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Fiserv Predicts Price Declines Through 2011 Followed by Gains

""Fiserv, Inc."":http://www.fiserv.com/ released the its home price index Tuesday noting declines but predicting stabilization by the end of 2012.


Fiserv bases its home price trends on the Fiserv Case-Shiller Indexes of more than 380 markets and data from the ""Federal Housing Finance Agency."":http://www.fhfa.gov/

For the short-term, Fiserv sees continuing declines - at least until the end of the year. However, beginning in 2012, Fiserv predicts small gains in prices.

The Wisconsin-based company notes that the first quarter of 2011 showed a continuation of the double-dip trend started last year.

Prices declined in 302 of the 384 metro areas tracked by the Fiserv Case-Shiller Indexes.

Overall, prices declined 5.1 percent from last year's first quarter prices, according to the indexes.

Fiserv credits the decrease in prices to the decline in demand that settled in after the expiration of the homebuyer tax credit last summer. The company says price declines early this year were also driven by a jump in foreclosure sales, which were temporarily stalled due to processing delays last fall.

""The stabilization of housing markets depends greatly on household confidence in the strength of the economic recovery,"" said David Stiff, chief economist at Fiserv. ""Unfortunately, recent economic news has done little to build confidence.""

He continued: ""Weak job growth numbers in May and June, political wrangling over the Federal government debt ceiling, and the ongoing debt crisis in Europe have all increased pessimism. Households will not become more optimistic about housing markets until they are convinced that the job market is improving and that politicians will not allow debt problems to become new economic catastrophes.""

However, despite these statements and the decline in prices for the first quarter of the year, Fiserv maintains that home prices will stabilize by the end of 2012.

Fiserv expects prices to increase by 2.7 percent in 95 percent metros recorded in its indexes between the first quarter of 2012 and the first quarter of 2013.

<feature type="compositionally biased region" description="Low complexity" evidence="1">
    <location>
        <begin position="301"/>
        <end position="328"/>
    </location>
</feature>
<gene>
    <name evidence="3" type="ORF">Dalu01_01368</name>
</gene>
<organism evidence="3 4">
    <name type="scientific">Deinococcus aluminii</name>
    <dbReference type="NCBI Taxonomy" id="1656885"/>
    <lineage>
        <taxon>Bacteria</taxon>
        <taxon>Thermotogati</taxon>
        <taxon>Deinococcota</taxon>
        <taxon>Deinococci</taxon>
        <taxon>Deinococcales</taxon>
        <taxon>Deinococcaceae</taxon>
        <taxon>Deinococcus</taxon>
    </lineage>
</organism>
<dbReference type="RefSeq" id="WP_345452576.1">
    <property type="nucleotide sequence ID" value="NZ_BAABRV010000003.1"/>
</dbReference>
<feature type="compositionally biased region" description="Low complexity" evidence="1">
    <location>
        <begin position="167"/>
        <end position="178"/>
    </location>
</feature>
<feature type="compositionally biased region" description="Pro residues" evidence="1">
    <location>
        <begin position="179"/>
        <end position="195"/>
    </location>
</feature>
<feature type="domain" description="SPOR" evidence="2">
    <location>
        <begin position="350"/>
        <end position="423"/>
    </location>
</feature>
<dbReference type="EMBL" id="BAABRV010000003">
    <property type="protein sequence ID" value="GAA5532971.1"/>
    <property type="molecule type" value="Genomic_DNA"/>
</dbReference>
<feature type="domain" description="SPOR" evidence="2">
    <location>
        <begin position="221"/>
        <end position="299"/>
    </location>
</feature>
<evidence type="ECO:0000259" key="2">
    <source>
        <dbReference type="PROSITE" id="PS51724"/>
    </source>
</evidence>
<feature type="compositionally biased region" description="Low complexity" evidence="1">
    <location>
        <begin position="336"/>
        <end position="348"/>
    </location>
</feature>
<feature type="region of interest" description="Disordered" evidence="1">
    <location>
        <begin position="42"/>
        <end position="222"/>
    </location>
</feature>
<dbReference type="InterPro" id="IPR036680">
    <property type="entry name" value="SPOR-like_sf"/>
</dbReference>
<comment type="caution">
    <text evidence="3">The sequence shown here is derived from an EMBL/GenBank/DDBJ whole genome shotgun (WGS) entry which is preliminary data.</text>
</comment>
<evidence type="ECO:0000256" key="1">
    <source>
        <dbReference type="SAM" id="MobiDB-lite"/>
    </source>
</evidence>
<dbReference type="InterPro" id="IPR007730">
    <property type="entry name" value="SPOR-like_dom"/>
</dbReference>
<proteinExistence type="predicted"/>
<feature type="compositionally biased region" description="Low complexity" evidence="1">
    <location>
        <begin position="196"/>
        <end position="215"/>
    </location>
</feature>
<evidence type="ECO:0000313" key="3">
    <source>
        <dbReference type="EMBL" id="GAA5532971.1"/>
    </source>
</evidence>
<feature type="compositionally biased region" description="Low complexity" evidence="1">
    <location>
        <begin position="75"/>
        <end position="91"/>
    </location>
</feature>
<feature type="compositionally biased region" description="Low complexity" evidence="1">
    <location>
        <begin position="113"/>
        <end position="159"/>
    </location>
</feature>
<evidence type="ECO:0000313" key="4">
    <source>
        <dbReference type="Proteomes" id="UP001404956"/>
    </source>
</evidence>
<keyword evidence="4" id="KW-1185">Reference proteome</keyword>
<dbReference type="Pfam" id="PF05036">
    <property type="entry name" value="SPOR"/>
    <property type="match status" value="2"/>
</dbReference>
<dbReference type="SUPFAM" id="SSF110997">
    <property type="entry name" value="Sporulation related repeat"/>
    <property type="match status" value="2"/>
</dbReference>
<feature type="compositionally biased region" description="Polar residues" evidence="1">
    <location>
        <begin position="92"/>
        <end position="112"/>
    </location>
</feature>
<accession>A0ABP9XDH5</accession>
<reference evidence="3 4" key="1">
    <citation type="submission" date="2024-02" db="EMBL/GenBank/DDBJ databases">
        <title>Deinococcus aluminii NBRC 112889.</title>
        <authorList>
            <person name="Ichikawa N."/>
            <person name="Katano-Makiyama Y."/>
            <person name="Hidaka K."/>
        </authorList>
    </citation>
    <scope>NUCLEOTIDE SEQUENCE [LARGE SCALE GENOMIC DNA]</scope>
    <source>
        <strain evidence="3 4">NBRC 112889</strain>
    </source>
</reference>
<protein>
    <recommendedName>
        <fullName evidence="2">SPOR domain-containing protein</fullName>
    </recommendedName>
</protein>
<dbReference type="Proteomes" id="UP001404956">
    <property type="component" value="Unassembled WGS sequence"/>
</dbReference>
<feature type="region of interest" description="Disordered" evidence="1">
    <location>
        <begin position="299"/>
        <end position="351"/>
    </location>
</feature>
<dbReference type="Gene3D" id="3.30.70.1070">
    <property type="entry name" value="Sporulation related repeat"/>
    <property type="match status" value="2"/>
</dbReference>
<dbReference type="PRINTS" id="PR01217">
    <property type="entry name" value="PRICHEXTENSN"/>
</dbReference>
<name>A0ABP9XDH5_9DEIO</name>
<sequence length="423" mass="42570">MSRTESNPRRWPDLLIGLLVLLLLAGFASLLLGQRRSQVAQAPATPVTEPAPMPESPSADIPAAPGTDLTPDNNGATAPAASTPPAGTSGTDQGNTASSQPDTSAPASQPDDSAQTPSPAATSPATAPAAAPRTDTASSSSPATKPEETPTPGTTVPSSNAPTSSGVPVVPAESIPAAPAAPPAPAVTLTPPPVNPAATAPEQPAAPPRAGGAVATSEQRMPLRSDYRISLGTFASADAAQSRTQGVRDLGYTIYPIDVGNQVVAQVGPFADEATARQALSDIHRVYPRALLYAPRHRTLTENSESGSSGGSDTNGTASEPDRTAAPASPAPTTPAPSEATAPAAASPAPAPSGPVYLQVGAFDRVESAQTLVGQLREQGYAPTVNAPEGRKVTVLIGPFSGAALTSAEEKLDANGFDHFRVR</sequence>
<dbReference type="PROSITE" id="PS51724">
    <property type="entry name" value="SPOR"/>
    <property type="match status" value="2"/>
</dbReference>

""Mortgage delinquency rates have been falling for more than a year. Foreclosure rates have started to decline,"" Stiff said.

""The flood of bank-owned sales, which has swamped many markets, will finally begin to recede this year as fewer houses enter the foreclosure pipeline. Meanwhile, housing affordability has nearly returned to pre-bubble levels,"" Stiff added.

""Relative to family income levels, the average U.S. home is now only 5 percent more expensive than it was in 2000,"" he continued.

According to Fiserv's first-quarter analysis, eight of the 10 worst performing markets showed unemployment rates that exceeded the national average.

Five of the best-performing markets are in Texas. The Midland metro area has experienced a 42 percent increase in prices from the first quarter of 2006 to the first quarter of 2011.

The Odessa metro area experienced a 30.3 percent increase over the same period.

Six of the 10 markets showing the greatest declines in prices from the pricing peak to the first quarter of 2011 are located in California â€" Merced; Modesto Salinas; Stockton; Vallejo-Fairfield; Bakersfield-Delano.

Four of the metro areas predicted to experience the greatest increases in prices between the first quarter of 2011 and the first quarter of 2012 are located in Washington State -- Tacoma; Kennewick-Pasco-Richland; Spokane; Olympia.

Florida is home to four of the 10 metro areas expected to see the greatest rises in home prices between the first quarter of 2012 and the first quarter of 2013 -- Ocala; Palm Coast; Panama City-Lynn Haven-Panama City Beach; Palm Bay-Melbourne-Titusville.

The state is also home to six of the 10 markets expected to see the greatest declines in prices during the same period -- Miami-Miami Beach, Kendall; Fort Lauderdale-Pompano Beach-Deerfield Beach; Naples-Marco Island; Crestview-Fort Walton Beach-Destin; Gainesville; Orlando-Kissimmee-Sanford.

About Author: Krista Franks Brock

Krista Franks Brock is a professional writer and editor who has covered the mortgage banking and default servicing sectors since 2011. Previously, she served as managing editor of DS News and Southern Distinction, a regional lifestyle publication. Her work has appeared in a variety of print and online publications, including Consumers Digest, Dallas Style and Design, DS News and DSNews.com, MReport and theMReport.com. She holds degrees in journalism and art from the University of Georgia.

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